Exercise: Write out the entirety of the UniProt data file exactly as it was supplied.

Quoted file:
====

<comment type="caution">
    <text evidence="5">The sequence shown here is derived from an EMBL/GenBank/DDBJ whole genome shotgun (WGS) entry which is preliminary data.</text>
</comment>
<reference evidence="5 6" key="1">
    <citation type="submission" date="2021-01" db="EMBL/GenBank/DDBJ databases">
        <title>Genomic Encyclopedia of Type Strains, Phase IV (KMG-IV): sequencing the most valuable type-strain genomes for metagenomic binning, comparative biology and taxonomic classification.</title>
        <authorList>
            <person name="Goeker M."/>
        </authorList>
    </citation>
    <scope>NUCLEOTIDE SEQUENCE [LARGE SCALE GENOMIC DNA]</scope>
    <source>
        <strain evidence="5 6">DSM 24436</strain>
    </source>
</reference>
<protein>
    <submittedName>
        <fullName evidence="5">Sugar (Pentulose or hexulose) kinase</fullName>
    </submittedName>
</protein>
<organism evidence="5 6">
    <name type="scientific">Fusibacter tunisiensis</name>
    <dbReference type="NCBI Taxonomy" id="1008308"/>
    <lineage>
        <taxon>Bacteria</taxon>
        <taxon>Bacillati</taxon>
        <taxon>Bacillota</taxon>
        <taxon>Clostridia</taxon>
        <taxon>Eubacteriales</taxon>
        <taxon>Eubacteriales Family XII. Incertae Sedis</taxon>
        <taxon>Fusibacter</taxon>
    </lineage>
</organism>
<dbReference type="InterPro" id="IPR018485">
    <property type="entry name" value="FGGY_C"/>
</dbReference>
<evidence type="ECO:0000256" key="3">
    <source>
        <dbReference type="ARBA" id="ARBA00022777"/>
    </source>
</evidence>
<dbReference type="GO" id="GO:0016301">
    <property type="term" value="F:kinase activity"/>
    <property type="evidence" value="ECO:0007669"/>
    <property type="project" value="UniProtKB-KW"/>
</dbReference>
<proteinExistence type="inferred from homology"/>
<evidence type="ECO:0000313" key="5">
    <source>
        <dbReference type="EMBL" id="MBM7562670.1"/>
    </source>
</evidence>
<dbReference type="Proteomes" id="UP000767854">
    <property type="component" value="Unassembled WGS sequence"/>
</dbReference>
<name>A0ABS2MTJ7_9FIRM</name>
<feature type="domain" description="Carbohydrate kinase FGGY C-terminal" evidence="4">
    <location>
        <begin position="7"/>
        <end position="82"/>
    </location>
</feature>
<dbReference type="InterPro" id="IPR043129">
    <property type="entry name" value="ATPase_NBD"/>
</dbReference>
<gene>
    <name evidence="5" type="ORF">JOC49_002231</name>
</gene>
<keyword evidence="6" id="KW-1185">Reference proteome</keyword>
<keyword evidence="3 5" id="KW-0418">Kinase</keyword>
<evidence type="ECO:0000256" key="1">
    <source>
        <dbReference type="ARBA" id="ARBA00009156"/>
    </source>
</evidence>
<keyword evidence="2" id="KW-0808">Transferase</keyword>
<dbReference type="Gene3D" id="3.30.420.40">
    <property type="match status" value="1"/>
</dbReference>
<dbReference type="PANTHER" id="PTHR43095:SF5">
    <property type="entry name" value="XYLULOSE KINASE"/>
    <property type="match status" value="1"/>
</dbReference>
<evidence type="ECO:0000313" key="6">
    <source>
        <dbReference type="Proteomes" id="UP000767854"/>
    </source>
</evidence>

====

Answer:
<comment type="caution">
    <text evidence="5">The sequence shown here is derived from an EMBL/GenBank/DDBJ whole genome shotgun (WGS) entry which is preliminary data.</text>
</comment>
<reference evidence="5 6" key="1">
    <citation type="submission" date="2021-01" db="EMBL/GenBank/DDBJ databases">
        <title>Genomic Encyclopedia of Type Strains, Phase IV (KMG-IV): sequencing the most valuable type-strain genomes for metagenomic binning, comparative biology and taxonomic classification.</title>
        <authorList>
            <person name="Goeker M."/>
        </authorList>
    </citation>
    <scope>NUCLEOTIDE SEQUENCE [LARGE SCALE GENOMIC DNA]</scope>
    <source>
        <strain evidence="5 6">DSM 24436</strain>
    </source>
</reference>
<protein>
    <submittedName>
        <fullName evidence="5">Sugar (Pentulose or hexulose) kinase</fullName>
    </submittedName>
</protein>
<organism evidence="5 6">
    <name type="scientific">Fusibacter tunisiensis</name>
    <dbReference type="NCBI Taxonomy" id="1008308"/>
    <lineage>
        <taxon>Bacteria</taxon>
        <taxon>Bacillati</taxon>
        <taxon>Bacillota</taxon>
        <taxon>Clostridia</taxon>
        <taxon>Eubacteriales</taxon>
        <taxon>Eubacteriales Family XII. Incertae Sedis</taxon>
        <taxon>Fusibacter</taxon>
    </lineage>
</organism>
<dbReference type="InterPro" id="IPR018485">
    <property type="entry name" value="FGGY_C"/>
</dbReference>
<evidence type="ECO:0000256" key="3">
    <source>
        <dbReference type="ARBA" id="ARBA00022777"/>
    </source>
</evidence>
<dbReference type="GO" id="GO:0016301">
    <property type="term" value="F:kinase activity"/>
    <property type="evidence" value="ECO:0007669"/>
    <property type="project" value="UniProtKB-KW"/>
</dbReference>
<proteinExistence type="inferred from homology"/>
<evidence type="ECO:0000313" key="5">
    <source>
        <dbReference type="EMBL" id="MBM7562670.1"/>
    </source>
</evidence>
<dbReference type="Proteomes" id="UP000767854">
    <property type="component" value="Unassembled WGS sequence"/>
</dbReference>
<name>A0ABS2MTJ7_9FIRM</name>
<feature type="domain" description="Carbohydrate kinase FGGY C-terminal" evidence="4">
    <location>
        <begin position="7"/>
        <end position="82"/>
    </location>
</feature>
<dbReference type="InterPro" id="IPR043129">
    <property type="entry name" value="ATPase_NBD"/>
</dbReference>
<gene>
    <name evidence="5" type="ORF">JOC49_002231</name>
</gene>
<keyword evidence="6" id="KW-1185">Reference proteome</keyword>
<keyword evidence="3 5" id="KW-0418">Kinase</keyword>
<evidence type="ECO:0000256" key="1">
    <source>
        <dbReference type="ARBA" id="ARBA00009156"/>
    </source>
</evidence>
<keyword evidence="2" id="KW-0808">Transferase</keyword>
<dbReference type="Gene3D" id="3.30.420.40">
    <property type="match status" value="1"/>
</dbReference>
<dbReference type="PANTHER" id="PTHR43095:SF5">
    <property type="entry name" value="XYLULOSE KINASE"/>
    <property type="match status" value="1"/>
</dbReference>
<evidence type="ECO:0000313" key="6">
    <source>
        <dbReference type="Proteomes" id="UP000767854"/>
    </source>
</evidence>